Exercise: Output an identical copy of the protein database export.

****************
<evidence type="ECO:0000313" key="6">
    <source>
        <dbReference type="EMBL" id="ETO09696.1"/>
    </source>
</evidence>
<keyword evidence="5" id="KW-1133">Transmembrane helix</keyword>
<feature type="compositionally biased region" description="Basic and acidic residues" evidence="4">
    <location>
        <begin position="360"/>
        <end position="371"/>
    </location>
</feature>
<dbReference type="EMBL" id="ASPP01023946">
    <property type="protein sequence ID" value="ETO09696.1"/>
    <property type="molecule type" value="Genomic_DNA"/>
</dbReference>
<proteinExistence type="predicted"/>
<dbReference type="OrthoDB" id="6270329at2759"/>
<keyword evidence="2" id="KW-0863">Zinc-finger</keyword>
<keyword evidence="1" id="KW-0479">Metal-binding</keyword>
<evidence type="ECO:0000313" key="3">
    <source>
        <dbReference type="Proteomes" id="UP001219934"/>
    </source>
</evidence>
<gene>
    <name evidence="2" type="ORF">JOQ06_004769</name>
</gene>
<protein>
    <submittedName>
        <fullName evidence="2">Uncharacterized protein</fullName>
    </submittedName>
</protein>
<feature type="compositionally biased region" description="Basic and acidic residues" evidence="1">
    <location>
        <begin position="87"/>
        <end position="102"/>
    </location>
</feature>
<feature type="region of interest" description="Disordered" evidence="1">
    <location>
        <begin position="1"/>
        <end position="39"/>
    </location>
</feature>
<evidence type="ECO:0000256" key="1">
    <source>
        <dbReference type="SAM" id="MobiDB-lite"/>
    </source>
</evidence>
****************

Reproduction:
<evidence type="ECO:0000313" key="6">
    <source>
        <dbReference type="EMBL" id="ETO09696.1"/>
    </source>
</evidence>
<keyword evidence="5" id="KW-1133">Transmembrane helix</keyword>
<feature type="compositionally biased region" description="Basic and acidic residues" evidence="4">
    <location>
        <begin position="360"/>
        <end position="371"/>
    </location>
</feature>
<dbReference type="EMBL" id="ASPP01023946">
    <property type="protein sequence ID" value="ETO09696.1"/>
    <property type="molecule type" value="Genomic_DNA"/>
</dbReference>
<proteinExistence type="predicted"/>
<dbReference type="OrthoDB" id="6270329at2759"/>
<keyword evidence="2" id="KW-0863">Zinc-finger</keyword>
<keyword evidence="1" id="KW-0479">Metal-binding</keyword>
<evidence type="ECO:0000313" key="3">
    <source>
        <dbReference type="Proteomes" id="UP001219934"/>
    </source>
</evidence>
<gene>
    <name evidence="2" type="ORF">JOQ06_004769</name>
</gene>
<protein>
    <submittedName>
        <fullName evidence="2">Uncharacterized protein</fullName>
    </submittedName>
</protein>
<feature type="compositionally biased region" description="Basic and acidic residues" evidence="1">
    <location>
        <begin position="87"/>
        <end position="102"/>
    </location>
</feature>
<feature type="region of interest" description="Disordered" evidence="1">
    <location>
        <begin position="1"/>
        <end position="39"/>
    </location>
</feature>
<evidence type="ECO:0000256" key="1">
    <source>
        <dbReference type="SAM" id="MobiDB-lite"/>
    </source>
</evidence>